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Alito completes testimony; split remains

Committee Democrats giving no indication how they'll vote

From Bill Mears
CNN Washington Bureau

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Judge Samuel Alito answers a question Thursday at his Senate confirmation hearing.

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WASHINGTON (CNN) -- With four days of sometimes-contentious hearings behind Samuel Alito, only two Senate votes lie between him and a seat on the Supreme Court.

The timing of those votes -- one by the Senate Judiciary Committee and another by the full Senate -- remains uncertain.

The 55-year-old federal appeals court judge dodged any real political pitfalls during the 18 hours of questioning this week. Republicans on the committee praised Alito's judicial record and poise, while Democrats complained his answers were evasive and incomplete.

President Bush took time to give kudos to the nominee, calling Alito from Air Force One on Thursday.

"Proud of the way you handled it," Bush told Alito during the phone conversation. "Showed great class."

But the top Democrat on the committee said he had not yet decided how to vote, saying he had reservations about Alito.

"I continue to be worried -- and I pressed the questions again today, as I have all week long," Sen. Patrick Leahy of Vermont told reporters. "He is not clear that he would serve to protect America's fundamental rights."

Sen. Charles Schumer, D-New York, told Alito that the panel had heard evidence, including views expressed in his judicial record, that made it difficult to vote for his nomination.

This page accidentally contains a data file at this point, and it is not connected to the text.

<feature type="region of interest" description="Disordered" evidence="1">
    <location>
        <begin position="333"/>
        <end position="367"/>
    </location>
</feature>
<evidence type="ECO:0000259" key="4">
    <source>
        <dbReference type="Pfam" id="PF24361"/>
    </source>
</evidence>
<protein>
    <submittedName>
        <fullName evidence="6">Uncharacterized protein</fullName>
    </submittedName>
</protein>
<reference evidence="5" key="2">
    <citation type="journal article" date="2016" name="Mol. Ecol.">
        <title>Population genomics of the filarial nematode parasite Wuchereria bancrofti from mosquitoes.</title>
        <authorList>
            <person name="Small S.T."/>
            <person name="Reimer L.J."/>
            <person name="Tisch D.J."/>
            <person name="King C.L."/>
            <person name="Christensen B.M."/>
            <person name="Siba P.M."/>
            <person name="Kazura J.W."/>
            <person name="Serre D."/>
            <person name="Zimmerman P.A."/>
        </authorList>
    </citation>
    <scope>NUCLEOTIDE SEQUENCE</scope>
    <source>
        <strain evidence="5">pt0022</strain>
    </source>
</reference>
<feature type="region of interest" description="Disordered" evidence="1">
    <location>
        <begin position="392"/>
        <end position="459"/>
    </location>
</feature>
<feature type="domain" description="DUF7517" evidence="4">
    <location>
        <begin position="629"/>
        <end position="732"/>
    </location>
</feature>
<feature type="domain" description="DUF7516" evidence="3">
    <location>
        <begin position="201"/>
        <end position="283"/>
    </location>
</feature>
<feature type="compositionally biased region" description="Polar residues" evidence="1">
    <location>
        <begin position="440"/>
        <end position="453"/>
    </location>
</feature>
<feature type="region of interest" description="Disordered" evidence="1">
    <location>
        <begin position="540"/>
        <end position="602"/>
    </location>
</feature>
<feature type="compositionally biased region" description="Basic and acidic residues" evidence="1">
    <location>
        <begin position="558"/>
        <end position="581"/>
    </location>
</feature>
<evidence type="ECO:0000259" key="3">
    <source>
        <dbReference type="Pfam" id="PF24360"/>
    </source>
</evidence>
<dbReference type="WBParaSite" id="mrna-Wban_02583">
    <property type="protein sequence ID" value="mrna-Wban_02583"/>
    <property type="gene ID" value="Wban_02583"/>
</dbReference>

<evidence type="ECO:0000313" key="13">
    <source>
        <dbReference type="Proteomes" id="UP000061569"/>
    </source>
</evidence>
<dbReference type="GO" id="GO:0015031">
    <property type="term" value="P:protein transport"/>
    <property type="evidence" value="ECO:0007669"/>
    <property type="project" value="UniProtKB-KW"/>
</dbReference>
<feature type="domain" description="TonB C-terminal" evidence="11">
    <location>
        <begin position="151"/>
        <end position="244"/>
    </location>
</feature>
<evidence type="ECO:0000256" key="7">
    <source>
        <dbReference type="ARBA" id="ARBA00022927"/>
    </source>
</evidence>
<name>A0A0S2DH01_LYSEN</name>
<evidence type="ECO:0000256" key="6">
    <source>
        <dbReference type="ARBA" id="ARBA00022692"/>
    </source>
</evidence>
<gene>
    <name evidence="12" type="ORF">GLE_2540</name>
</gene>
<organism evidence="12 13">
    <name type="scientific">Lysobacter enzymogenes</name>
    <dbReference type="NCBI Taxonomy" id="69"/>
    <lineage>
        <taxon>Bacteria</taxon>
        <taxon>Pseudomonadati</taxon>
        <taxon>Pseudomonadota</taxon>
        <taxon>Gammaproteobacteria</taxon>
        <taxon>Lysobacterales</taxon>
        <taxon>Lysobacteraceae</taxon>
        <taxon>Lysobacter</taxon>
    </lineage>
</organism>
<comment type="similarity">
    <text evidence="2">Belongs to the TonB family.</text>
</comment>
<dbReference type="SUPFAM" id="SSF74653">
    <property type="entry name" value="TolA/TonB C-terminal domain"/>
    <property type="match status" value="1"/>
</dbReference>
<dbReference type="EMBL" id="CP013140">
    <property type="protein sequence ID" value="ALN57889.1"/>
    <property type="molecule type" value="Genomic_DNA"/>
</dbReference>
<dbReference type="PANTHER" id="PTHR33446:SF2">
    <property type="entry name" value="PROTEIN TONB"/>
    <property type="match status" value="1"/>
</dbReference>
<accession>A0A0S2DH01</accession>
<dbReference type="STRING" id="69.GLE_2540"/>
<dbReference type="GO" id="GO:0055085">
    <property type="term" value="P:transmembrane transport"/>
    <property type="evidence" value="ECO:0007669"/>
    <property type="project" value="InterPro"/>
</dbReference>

"Unfortunately, by refusing to confront our questions directly and by giving us responses that really don't illuminate how you really think, as opposed to real answers, many of us have no choice but to conclude that you still embrace those views completely or in large part and would continue in a similar fashion on the Supreme Court," Schumer said.

Throughout three days of testimony that included about 700 questions for the nominee, Alito handled persistent Democratic queries about his 15-year record as a judge and earlier service as a government attorney.

Alito repeatedly pledged his support for judicial precedent, but refused to say that the 1973 Roe v. Wade decision that legalized abortion was "settled law."

"I don't think it's appropriate for me to speak about issues that could realistically come up" before the high court, he repeated.

Alito has finished testifying. The hearings were scheduled to conclude Friday with testimony from more of the nominee's supporters and opponents.

The committee's chairman, Sen. Arlen Specter, R-Pennsylvania, has said he hopes the panel could vote on Alito's confirmation next week and that the full Senate could vote the following week.

But Democrats have signaled they may request a one-week delay, as Senate rules allow.

Alito has likely secured the votes of all 10 GOP members of the committee, but the eight Democrats on the committee have not indicated which way they will vote.

At least one Republican committee member said the confirmation vote in the full Senate would be close.

"I think there may well be a strict party-line vote," Sen. John Cornyn, R-Texas, told reporters.

The GOP controls 55 seats in the Senate, meaning Alito would be confirmed unless some Republicans vote no or Democrats block a full Senate vote through parliamentary procedure.

Confident Republicans and CNN senior legal analyst Jeffrey Toobin said a filibuster is unlikely.

"The point is the key to this was whether or not there was enough critical mass established during these hearings to trigger not only a filibuster but ... that so-called nuclear option," Toobin said, referring to a move to prohibit filibusters of judicial nominees.